Report: Electronics waste $80B in power annually

Turn off that X-Box, the International Energy Agency (IEA) said Wednesday, because consoles and other electronic devices like it are wasting $80 billion of power every year.

In a new report, the IEA states inefficient technology such as modems, printers, set-top boxes and gaming consoles will waste an estimated $120 billion across the globe by 2020.

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IEA reports that simple measures can help improve energy efficiency in some 14 billion electronic devices used in the world, which will help save large amounts of energy and money.

"The proliferation of connected devices brings many benefits to the world, but right now the cost is far higher than it should be,” IEA Executive Director Maria van der Hoeven said in a statement Wednesday.

"Consumers are losing money in the form of wasted energy, which is leading to more costly power stations and more distribution infrastructure being built than we would otherwise need — not to mention all the extra greenhouse gases that are being emitted," she added.

The problem is the inefficiency of "network standby," the report explains, the ability of devices to maintain a network connection when in standby.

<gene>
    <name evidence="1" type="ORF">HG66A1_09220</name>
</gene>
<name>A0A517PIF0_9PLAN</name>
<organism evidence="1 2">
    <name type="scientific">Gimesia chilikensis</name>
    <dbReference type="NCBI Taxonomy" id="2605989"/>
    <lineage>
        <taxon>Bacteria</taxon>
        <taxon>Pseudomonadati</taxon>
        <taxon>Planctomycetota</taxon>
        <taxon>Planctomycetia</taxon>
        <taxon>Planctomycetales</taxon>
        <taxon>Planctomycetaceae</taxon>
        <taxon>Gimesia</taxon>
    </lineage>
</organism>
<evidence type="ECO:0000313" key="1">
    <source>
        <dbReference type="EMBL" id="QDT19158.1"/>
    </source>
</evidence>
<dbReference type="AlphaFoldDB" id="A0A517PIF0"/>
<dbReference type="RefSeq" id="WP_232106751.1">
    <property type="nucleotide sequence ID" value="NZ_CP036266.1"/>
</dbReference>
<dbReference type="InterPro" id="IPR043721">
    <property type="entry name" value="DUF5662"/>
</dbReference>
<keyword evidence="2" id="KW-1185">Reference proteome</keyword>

The report states when a device is in standby many think that means it is asleep, but in reality the device continues to suck as much power as when it is activated and being used.

"Just by using today’s best available technology, such devices could perform exactly the same tasks in standby while consuming around 65 percent less power," van der Hoeven said.

The IEA recommends companies and lawmakers push for use of more efficient and advanced technology to ensure such devices use less energy.

The agency urges lawmakers, software and hardware developers, manufactures and the like to reduce energy demand and set standards for such electronic devices.

The report concludes that if better energy efficiency measures are taken for online devices in the next few years, it would save 600 terawatts of energy, which is equal to shutting 200 standard 500 megawatt coal-fired power plants.

That would also lead to a cut in 600 million metric tons of carbon dioxide emissions, according to the report.